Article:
By continuing to use the site you agree to our Privacy & Cookies policy

Your browser seems to have cookies disabled. For the best experience of this website, please enable cookies in your browser.


Your browser is no longer supported

For the best possible experience using our website we recommend you upgrade to a newer version or another browser.


Gunter Behnisch, Munich Olympics architect, dies

Gunter Behnisch, the architect behind the groundbreaking tent-like roof of the 1972 Munich Olympic Games’ main stadium, has died aged 88

The founder of Stuttgart-based practice Behnisch Arkitekten worked with Frei Otto on the iconic, undulating structures which architect and critic Dennis claimed ‘led to the pioneering of purely mathematical computer-based procedures for determining their shape and behaviour’ (The Illustrated Encyclopedia of Architects and Architecture).

Born in 1922 in Lockwitz near Dresden, Behnisch became a U-boat commander during the Second World War. However he always denied that time spent in the claustrophobic underwater confines of the submarine resulted in his subsequent ‘open, airy style of architecture’.

In recent years his practice, which also had offices in California and Massachusetts, designed a number of high-profile schemes including the Berlin Akademie der Künste (Academy of the Arts) on Pariser Platz in front of the Brandenburg Gate and the award-winning Ozeaneum German Oceanographic Museum.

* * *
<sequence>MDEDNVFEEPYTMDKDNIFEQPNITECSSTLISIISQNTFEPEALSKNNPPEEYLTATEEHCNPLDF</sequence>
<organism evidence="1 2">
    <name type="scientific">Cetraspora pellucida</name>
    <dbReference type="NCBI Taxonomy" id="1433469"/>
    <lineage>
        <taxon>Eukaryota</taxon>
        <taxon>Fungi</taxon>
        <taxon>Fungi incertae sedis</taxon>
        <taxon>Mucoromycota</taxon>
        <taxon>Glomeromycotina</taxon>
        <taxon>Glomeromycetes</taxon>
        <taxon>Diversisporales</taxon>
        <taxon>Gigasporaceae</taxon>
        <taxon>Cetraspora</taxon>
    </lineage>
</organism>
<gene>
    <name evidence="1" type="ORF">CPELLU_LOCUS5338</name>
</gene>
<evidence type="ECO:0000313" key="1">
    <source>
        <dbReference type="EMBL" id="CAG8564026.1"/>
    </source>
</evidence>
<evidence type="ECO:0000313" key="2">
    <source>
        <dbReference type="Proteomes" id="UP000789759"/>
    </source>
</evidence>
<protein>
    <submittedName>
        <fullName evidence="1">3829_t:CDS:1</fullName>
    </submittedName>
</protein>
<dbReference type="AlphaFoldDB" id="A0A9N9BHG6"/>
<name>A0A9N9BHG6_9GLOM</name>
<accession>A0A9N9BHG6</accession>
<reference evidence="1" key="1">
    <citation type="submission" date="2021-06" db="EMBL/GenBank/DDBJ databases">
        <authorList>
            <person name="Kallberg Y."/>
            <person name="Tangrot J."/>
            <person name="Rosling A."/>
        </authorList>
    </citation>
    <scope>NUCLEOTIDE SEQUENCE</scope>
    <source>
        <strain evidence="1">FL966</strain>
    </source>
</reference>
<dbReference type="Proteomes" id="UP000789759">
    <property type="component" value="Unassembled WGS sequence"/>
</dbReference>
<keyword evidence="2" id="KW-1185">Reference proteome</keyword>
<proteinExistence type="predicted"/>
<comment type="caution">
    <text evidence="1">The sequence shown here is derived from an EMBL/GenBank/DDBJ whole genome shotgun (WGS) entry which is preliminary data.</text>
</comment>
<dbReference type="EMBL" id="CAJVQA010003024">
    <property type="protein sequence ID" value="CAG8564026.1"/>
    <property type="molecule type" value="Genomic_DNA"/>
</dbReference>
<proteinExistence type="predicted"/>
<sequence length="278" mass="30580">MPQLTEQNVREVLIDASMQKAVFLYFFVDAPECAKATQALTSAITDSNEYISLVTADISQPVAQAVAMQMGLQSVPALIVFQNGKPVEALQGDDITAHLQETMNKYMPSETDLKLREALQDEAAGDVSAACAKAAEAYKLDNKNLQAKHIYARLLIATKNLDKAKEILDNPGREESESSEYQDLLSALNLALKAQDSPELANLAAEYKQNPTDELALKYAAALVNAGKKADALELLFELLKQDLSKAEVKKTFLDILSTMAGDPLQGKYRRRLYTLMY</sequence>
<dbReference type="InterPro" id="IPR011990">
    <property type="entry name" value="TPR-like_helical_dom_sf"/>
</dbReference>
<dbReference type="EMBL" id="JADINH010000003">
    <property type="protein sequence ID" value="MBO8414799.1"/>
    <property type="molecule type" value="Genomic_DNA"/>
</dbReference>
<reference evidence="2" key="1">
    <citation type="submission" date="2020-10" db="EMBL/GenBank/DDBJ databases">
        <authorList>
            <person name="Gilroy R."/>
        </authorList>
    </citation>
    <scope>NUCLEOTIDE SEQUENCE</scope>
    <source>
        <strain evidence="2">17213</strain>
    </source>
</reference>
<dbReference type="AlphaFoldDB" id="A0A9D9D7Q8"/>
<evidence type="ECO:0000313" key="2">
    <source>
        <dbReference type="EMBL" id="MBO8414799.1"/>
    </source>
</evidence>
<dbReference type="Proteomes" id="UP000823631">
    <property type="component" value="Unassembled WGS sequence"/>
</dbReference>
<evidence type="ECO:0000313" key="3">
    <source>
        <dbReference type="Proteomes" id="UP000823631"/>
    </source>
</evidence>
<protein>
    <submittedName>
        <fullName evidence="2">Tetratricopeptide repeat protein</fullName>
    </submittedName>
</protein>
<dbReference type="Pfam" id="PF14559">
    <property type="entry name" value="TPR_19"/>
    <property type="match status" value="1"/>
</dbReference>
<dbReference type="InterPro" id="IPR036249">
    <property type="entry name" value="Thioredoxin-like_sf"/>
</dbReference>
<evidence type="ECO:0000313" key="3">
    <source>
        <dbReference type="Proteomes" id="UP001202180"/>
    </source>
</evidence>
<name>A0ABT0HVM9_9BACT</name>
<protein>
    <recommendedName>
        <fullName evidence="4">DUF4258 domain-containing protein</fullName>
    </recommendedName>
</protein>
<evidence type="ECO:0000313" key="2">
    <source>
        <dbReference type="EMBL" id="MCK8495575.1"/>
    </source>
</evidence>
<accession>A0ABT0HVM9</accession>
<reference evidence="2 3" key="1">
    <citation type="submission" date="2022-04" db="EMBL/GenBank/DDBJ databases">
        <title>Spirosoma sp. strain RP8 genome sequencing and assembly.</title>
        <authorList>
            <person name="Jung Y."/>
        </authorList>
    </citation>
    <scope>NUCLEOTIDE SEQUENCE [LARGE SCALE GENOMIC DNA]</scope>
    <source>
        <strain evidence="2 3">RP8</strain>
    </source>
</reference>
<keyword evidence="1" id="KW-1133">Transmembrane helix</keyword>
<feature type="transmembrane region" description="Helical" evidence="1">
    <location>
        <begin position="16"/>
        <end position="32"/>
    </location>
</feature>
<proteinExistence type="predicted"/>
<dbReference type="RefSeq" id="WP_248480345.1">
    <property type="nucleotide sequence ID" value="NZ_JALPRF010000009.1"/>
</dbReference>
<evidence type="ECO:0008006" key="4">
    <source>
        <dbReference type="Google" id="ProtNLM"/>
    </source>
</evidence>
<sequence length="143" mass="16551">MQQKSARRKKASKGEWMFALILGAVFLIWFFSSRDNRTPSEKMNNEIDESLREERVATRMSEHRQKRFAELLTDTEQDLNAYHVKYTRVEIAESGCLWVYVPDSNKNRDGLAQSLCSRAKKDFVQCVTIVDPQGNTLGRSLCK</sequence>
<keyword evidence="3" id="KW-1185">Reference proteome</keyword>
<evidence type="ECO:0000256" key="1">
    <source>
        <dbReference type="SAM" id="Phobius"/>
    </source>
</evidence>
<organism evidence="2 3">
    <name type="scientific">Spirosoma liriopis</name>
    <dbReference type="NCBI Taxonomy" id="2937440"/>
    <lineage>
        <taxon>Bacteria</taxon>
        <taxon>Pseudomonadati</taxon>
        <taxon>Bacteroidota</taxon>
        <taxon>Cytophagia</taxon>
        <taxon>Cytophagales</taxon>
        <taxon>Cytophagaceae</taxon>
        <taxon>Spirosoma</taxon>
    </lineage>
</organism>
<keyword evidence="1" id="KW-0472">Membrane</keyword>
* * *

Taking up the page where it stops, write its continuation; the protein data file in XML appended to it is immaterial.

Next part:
Readers' comments (2)

  • a real genius in my view, the world would be a less exhilarating place without his buildings. i've been following his plans for decades.

    Unsuitable or offensive?

  • Agreed. His work cannot be described - only felt as an exhilaration of the heart. Truly innovative and unique. I hope his practice continues to live up to his legacy. The world shall not see his like again.

    Unsuitable or offensive?

Have your say

You must sign in to make a comment.

Related Jobs

Sign in to see the latest jobs relevant to you!

The searchable digital buildings archive with drawings from more than 1,500 projects

AJ newsletters